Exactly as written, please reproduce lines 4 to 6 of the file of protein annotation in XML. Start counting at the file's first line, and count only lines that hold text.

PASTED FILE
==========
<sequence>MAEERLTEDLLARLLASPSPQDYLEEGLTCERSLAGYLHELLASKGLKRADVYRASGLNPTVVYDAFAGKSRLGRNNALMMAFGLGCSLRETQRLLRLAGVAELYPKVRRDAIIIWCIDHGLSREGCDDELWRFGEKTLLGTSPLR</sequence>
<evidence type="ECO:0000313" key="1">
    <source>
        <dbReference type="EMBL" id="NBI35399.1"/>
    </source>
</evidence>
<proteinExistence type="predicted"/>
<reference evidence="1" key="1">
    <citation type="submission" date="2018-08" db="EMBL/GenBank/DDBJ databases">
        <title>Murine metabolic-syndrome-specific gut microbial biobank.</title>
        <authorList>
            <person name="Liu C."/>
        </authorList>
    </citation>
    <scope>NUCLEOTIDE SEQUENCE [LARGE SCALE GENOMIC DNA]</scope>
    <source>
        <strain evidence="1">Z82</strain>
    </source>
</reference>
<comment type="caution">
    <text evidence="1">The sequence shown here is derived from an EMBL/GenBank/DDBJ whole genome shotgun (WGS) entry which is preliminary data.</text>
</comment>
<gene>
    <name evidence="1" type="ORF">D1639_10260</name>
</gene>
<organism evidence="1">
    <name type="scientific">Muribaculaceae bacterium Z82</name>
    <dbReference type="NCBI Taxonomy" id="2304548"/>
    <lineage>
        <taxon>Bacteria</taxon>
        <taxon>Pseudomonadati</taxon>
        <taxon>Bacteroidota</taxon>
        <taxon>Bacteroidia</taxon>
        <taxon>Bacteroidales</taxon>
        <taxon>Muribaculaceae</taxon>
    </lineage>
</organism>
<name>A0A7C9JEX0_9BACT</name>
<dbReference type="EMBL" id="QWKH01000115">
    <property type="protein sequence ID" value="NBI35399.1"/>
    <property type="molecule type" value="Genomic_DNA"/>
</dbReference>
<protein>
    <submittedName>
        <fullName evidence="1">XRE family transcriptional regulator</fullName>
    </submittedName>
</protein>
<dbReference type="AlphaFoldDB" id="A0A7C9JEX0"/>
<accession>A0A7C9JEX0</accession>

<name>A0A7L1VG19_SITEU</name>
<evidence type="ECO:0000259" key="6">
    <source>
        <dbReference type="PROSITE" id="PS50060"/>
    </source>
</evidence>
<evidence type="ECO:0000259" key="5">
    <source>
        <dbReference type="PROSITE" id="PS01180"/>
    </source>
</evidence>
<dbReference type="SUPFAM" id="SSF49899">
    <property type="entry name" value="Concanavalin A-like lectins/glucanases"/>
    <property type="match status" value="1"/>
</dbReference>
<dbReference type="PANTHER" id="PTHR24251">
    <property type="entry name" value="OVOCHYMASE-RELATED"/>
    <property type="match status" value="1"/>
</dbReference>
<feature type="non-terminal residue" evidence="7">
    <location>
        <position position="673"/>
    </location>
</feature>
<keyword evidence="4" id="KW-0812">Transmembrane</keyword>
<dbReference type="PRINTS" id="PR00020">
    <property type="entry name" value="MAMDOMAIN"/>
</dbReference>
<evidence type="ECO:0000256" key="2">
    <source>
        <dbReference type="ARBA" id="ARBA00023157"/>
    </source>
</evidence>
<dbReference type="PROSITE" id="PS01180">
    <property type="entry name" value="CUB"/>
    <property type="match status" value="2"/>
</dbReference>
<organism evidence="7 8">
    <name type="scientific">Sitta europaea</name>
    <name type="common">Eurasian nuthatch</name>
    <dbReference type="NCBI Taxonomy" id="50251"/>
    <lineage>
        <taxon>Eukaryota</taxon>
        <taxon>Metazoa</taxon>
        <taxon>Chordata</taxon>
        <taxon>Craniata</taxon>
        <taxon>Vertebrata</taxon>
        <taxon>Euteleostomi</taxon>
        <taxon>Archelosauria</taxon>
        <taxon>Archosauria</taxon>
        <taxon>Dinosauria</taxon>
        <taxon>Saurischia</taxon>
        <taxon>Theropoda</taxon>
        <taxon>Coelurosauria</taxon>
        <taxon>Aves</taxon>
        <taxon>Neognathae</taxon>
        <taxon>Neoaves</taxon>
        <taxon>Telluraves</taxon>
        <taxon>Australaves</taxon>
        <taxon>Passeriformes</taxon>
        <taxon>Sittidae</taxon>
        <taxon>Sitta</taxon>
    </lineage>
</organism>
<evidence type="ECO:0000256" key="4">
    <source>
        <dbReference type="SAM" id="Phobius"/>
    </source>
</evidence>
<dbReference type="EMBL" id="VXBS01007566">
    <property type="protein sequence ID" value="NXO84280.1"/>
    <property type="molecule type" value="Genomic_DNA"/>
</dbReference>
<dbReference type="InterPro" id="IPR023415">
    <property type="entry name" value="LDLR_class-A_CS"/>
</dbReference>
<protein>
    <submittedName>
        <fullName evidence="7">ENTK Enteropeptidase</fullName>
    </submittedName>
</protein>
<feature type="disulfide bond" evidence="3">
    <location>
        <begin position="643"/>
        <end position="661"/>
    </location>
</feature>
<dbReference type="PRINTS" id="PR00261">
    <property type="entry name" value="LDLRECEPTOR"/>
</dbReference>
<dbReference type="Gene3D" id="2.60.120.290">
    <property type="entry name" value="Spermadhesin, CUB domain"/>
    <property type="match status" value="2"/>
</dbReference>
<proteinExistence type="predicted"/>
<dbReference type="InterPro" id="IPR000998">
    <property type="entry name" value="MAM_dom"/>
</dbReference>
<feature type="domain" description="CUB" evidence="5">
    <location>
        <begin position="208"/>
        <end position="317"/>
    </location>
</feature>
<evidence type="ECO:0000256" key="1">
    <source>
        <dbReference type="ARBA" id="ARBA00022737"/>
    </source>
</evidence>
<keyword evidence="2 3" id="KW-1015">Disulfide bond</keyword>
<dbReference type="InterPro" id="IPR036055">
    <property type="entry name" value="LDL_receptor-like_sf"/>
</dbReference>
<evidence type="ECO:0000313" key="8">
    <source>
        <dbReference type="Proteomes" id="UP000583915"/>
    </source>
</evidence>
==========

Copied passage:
        <dbReference type="EMBL" id="NBI35399.1"/>
    </source>
</evidence>